Dear Christian Brothers and Sisters,

In the first post (of a series of on this topic) I outlined why I think a major blockbuster film franchise featuring a gay character and story line is not only inevitable but will be a major cultural challenge for Christianity. In this post I will explain why I believe the foreseeable retreatist reaction from most Christians will unfortunately be disastrous, that this will be another lost opportunity for Christians to become constructive influencers of our culture – or in biblical terms, salt and light. When the headlines about the first major gay franchise film begin to show up, what will the reaction of Christianity be? Unfortunately, in our social media saturated environment where we are inundated with waves after wave of outrage and controversy, we don’t have to imagine much. I think the reaction of Christians will fall into the same two basic camps most people fall into when presented with a challenge: retreat or assimilation.

The Two Basic Reaction:
Let’s imagine the next James Bond film is confirmed to have a Bond identified as a gay man. The retreat camp will look something like Christians refusing to watch more Bond films, destroying their previous Bond films, calling vehemently for boycotts of the parent company of the franchise while others will retreat to making their own cottage industry of Christianized “James Bond” films (which is probably more of an oxymoron than Christians realize). The assimilation camp would look something like Christians applauding the milestone, changing their social media profile pics to whatever new logo supports the film, churches renting out showings of the film for “evangelistic” opportunities to show support, the purchase and proud display of the inevitable Funko Pop “Rainbow” Bond figurine, the denunciation of boycotting groups, or perhaps the most innocuous – just indifferent acceptance and viewing as if nothing has changed.

If I’m correct in my predictions, I think these reactions would reveal a deep intellectual naivete, monumental moral hypocrisy, and crippling capitulation within the wider Evangelical church. The camps “FOR” and “AGAINST” will emerge, lines will be drawn, and everyone will be forced to pick a side. Both camps, even though one seems more loving than another, will ultimately do great damage and are unfaithful as a Christian response. They both fail to honor the image of God within us, the call of Christ upon us, and the mission of the Church before us. How so? Let’s take a look at the retreat camp.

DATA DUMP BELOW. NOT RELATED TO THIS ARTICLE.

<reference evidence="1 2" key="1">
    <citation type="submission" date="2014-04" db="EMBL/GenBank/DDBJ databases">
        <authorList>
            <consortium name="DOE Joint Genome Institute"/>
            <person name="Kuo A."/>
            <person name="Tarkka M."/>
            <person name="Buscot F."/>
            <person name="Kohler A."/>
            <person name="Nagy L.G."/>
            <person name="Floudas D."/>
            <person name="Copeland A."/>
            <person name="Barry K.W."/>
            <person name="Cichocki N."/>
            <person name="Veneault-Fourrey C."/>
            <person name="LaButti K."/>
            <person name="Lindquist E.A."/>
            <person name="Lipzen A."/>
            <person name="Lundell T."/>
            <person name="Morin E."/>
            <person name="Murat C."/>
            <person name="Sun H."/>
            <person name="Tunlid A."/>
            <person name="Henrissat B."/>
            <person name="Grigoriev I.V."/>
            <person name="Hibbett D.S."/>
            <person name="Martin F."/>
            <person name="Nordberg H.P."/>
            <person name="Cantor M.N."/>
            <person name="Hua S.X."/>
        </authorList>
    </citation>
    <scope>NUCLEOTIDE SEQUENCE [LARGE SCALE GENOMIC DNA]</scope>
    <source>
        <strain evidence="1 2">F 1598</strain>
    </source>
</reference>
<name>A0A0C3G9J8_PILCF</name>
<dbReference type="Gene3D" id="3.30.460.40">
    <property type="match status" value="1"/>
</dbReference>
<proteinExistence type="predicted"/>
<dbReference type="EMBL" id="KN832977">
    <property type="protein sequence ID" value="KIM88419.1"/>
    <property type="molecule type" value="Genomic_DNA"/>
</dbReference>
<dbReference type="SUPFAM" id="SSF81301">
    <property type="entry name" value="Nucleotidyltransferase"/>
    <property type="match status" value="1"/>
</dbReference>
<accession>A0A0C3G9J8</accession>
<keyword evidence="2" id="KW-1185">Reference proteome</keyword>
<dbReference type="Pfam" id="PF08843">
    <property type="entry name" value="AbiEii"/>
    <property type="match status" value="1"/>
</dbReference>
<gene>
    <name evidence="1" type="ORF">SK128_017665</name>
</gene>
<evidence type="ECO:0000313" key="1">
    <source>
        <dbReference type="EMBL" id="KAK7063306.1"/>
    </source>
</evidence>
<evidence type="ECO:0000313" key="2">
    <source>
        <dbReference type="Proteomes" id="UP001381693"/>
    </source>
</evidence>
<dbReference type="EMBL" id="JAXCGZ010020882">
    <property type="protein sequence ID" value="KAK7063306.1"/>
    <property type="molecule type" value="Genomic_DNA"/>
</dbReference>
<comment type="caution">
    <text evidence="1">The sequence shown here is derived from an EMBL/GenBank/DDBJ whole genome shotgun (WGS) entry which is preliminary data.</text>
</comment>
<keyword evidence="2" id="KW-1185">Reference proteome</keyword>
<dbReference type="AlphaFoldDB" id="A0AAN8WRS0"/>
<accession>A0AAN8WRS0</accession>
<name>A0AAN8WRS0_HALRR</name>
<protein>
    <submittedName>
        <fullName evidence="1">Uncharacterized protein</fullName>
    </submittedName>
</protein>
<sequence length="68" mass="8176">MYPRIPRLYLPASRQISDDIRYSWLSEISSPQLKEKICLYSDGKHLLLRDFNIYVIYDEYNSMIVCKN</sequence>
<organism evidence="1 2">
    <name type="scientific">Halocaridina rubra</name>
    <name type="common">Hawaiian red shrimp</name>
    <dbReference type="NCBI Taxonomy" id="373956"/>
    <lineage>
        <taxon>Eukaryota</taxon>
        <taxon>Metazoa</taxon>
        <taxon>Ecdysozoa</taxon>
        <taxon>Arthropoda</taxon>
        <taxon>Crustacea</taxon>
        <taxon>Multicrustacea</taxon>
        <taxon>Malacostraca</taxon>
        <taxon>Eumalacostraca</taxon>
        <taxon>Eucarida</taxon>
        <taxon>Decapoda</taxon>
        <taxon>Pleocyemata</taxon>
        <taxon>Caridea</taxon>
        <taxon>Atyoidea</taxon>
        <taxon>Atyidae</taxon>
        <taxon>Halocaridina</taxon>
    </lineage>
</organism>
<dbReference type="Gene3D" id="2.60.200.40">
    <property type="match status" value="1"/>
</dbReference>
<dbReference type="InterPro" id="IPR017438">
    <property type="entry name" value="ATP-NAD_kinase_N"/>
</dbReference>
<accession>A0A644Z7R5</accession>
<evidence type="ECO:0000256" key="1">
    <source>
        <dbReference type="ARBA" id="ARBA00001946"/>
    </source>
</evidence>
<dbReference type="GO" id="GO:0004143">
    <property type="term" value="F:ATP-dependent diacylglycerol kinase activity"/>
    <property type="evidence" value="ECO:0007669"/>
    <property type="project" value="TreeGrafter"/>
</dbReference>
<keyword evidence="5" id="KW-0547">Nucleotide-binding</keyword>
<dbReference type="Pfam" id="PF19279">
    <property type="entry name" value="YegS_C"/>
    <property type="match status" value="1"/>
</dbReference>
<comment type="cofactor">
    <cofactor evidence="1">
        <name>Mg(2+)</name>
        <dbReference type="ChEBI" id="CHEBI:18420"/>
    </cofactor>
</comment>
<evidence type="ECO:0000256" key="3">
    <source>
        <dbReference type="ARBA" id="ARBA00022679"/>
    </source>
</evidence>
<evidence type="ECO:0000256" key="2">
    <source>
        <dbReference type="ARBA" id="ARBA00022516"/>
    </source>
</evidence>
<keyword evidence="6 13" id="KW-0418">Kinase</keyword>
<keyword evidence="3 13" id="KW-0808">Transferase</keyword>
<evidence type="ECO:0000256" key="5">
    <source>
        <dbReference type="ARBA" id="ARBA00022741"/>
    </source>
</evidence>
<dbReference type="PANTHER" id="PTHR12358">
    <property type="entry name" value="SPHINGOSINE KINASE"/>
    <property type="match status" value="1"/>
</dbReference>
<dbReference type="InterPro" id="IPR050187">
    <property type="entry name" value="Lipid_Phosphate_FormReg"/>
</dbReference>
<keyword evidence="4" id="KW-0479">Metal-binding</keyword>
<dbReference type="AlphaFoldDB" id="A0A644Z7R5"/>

The Failure of the Retreat Response:
The reaction of the retreat camp is in many ways understandable and relatable. For many who were outraged that the world of music and television have primarily been given over to better LGBT representation, “family-friendly” big budget franchises feel like one of the last secular “safe spaces” for those who hold to traditional Christian values. They might have stopped watching ABC due to shows like Modern Family, but Star Wars, Marvel, and Pixar films were areas they could enjoy with their friends and family. The introduction (or injection in their view) of homosexuality into this safe space will feel like the last straw breaking the camel’s back to them – and they will feel forced to retreat from one of the last spaces of secular culture they felt connected to. This impulse usually manifests as a retreat from the shared secular culture into a safer Christian subculture. We’ve seen this happen with music and have begun to see it happen with film – though I think it will grow exponentially when this cultural domino falls.

The retreat camp, though understandable, is intellectually naive about how culture fits into the call of Christ. I have found that the impulse to retreat from the secular world typically stems from a mistaken view that following in the footsteps of Christ is primarily about remaining holy, clean, and righteous. On this view, withdrawing is done with the intent of removing oneself from people and culture that could dirty them. Holiness and righteousness become focused more on what and whom you keep yourself from and less about being an active follower of Christ bringing the kingdom news to all peoples and all cultures.

To be fair, there’s some truth in the retreatist view – Christians are called to keep ourselves holy and not to mingle light with darkness. There certainly are practices in the secular culture we should entirely abstain from. However, these injunctions must be balanced by the commands to go into the world, to the poor, to the weary, to the widowed, to the children, to the cultures, to the kings, and preach the good news of Jesus Christ. The two greatest commandments are to love God and to love our neighbor – they are tied together because we cannot love God without loving our neighbor. It seems simple to say, but we cannot love our neighbor if we find ourselves continually cutting off connections with them – especially common cultural connections. Unrighteousness does not primarily come in mingling with people or culture that is not “Christian” – if it did then Christ would be a deeply unrighteous man.